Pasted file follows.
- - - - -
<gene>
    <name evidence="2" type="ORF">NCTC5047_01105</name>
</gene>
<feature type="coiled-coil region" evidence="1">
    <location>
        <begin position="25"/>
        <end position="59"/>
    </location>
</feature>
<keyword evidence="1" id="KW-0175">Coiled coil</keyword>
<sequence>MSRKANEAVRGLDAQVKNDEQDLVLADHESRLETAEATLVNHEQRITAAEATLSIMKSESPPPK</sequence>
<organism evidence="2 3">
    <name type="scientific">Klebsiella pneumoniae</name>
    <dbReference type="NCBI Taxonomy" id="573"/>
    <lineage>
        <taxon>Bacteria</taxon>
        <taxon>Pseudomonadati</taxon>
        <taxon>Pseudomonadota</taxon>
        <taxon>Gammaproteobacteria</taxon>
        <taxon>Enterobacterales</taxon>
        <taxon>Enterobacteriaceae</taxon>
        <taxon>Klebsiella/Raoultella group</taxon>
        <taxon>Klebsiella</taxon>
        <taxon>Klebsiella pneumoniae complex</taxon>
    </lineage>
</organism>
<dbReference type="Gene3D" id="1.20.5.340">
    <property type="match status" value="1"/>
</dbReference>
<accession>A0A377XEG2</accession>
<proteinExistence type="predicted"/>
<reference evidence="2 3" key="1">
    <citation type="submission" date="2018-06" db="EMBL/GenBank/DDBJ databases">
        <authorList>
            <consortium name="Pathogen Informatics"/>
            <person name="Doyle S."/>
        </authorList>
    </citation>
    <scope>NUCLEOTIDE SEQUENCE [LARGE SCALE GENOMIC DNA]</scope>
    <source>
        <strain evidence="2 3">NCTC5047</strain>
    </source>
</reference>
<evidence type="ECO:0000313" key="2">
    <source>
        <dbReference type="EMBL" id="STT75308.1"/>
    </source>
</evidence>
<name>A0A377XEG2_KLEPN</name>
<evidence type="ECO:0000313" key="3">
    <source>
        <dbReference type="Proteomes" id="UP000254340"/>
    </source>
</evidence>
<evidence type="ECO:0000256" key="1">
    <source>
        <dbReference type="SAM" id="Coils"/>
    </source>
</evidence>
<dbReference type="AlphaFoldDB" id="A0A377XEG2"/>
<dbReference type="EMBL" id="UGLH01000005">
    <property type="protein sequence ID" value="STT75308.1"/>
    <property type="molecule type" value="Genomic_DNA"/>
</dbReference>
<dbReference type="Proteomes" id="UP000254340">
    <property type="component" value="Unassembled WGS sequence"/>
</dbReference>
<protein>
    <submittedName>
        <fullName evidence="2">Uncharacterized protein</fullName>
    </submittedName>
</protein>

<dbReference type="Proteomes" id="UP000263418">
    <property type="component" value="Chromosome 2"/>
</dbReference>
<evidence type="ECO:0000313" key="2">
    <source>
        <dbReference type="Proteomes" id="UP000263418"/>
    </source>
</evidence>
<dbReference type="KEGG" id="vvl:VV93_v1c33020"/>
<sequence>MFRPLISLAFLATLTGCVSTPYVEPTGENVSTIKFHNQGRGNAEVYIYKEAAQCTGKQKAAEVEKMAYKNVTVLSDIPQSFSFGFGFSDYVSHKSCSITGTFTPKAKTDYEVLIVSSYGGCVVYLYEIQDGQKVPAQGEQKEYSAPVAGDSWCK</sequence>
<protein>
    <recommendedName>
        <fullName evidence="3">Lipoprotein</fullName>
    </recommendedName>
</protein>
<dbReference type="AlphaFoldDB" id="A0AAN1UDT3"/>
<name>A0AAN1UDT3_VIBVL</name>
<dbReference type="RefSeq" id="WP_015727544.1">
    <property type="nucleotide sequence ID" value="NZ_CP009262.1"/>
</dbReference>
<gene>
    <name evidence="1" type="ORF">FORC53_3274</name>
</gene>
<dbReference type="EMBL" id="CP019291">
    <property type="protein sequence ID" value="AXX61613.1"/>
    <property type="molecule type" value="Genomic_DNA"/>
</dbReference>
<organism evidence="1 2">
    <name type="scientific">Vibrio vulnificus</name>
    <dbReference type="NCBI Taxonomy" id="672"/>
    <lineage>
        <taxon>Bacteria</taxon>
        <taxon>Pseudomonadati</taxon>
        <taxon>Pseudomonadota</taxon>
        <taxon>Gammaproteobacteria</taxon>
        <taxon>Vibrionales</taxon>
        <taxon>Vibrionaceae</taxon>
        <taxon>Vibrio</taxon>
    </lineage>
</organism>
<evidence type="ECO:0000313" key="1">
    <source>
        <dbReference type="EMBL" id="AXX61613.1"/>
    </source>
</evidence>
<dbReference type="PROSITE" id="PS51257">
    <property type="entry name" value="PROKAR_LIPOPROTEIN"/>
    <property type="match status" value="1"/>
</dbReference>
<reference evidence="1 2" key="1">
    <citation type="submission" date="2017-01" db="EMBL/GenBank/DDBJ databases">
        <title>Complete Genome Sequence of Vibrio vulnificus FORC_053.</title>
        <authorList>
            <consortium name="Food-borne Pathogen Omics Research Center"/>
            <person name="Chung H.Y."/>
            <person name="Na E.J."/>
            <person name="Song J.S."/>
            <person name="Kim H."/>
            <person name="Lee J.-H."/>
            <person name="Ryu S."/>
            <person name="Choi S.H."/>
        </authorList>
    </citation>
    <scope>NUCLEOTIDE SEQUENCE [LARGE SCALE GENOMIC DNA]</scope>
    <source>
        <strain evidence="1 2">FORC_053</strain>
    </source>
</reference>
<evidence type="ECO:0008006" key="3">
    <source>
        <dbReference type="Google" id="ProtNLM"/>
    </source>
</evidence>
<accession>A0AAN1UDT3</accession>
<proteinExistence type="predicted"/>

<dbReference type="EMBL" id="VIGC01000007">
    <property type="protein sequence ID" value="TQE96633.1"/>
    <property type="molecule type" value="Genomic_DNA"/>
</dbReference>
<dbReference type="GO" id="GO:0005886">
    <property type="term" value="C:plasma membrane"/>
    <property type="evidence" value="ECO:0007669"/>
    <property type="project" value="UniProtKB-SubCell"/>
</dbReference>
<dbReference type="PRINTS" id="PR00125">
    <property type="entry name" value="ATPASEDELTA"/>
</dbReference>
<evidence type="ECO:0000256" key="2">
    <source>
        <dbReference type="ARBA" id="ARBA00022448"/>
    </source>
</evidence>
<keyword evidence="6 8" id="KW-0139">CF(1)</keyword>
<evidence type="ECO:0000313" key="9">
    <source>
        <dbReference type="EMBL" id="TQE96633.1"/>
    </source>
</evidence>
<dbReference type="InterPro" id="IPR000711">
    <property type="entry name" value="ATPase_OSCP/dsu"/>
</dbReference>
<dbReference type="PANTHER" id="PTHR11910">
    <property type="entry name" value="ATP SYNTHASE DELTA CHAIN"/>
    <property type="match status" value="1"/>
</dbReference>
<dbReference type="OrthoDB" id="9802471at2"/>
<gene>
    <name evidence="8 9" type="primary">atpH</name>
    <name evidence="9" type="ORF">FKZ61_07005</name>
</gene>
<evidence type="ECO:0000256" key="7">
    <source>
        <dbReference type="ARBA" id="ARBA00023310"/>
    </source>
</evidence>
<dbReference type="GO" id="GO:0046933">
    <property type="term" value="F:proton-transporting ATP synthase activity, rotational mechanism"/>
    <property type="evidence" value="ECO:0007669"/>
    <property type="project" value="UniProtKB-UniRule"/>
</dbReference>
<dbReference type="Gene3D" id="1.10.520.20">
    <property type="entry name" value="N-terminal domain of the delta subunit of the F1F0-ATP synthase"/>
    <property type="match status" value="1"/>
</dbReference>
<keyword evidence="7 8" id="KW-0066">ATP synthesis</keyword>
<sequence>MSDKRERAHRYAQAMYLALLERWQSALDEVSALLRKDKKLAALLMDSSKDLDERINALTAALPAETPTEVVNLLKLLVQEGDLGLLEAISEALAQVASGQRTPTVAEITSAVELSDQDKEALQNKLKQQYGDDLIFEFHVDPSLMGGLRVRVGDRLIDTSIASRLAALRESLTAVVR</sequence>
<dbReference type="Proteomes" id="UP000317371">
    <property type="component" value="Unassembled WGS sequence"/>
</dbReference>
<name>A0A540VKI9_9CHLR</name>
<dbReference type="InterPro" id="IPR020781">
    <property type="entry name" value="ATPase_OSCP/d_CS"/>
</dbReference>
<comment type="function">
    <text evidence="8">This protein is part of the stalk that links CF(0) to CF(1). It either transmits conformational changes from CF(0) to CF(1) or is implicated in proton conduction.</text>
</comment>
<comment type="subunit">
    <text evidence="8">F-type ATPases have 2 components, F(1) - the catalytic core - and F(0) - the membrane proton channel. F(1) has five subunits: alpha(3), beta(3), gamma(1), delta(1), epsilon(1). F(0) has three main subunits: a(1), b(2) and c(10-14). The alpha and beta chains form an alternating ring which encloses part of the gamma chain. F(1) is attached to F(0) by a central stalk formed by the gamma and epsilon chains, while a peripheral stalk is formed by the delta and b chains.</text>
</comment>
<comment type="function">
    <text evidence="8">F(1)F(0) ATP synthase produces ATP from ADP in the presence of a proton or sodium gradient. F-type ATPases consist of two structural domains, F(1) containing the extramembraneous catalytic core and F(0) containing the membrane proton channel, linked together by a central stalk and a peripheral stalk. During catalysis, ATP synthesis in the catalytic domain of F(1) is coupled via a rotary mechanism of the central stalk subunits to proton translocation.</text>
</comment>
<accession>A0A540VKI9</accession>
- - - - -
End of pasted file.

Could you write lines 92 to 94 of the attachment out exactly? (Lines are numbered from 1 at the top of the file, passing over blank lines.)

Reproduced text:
</dbReference>
<gene>
    <name evidence="1" type="ORF">FORC53_3274</name>